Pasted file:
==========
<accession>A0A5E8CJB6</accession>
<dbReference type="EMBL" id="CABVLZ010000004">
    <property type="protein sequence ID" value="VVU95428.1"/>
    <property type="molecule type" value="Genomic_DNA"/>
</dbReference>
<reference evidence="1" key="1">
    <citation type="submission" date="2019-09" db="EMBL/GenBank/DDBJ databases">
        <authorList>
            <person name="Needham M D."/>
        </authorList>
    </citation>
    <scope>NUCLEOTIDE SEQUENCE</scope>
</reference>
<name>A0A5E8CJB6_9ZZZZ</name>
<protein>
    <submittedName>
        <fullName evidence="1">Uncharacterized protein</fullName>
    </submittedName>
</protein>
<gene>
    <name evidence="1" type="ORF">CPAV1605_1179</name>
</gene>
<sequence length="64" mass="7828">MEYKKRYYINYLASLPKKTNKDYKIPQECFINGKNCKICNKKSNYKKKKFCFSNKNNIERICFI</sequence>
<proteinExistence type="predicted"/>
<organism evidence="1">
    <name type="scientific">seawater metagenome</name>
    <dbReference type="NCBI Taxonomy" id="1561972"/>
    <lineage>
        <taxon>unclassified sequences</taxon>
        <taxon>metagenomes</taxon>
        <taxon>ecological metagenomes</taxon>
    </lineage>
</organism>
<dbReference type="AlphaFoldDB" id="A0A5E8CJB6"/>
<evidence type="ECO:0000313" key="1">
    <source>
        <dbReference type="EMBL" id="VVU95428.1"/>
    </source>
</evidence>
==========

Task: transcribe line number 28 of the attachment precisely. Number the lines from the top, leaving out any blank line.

    <lineage>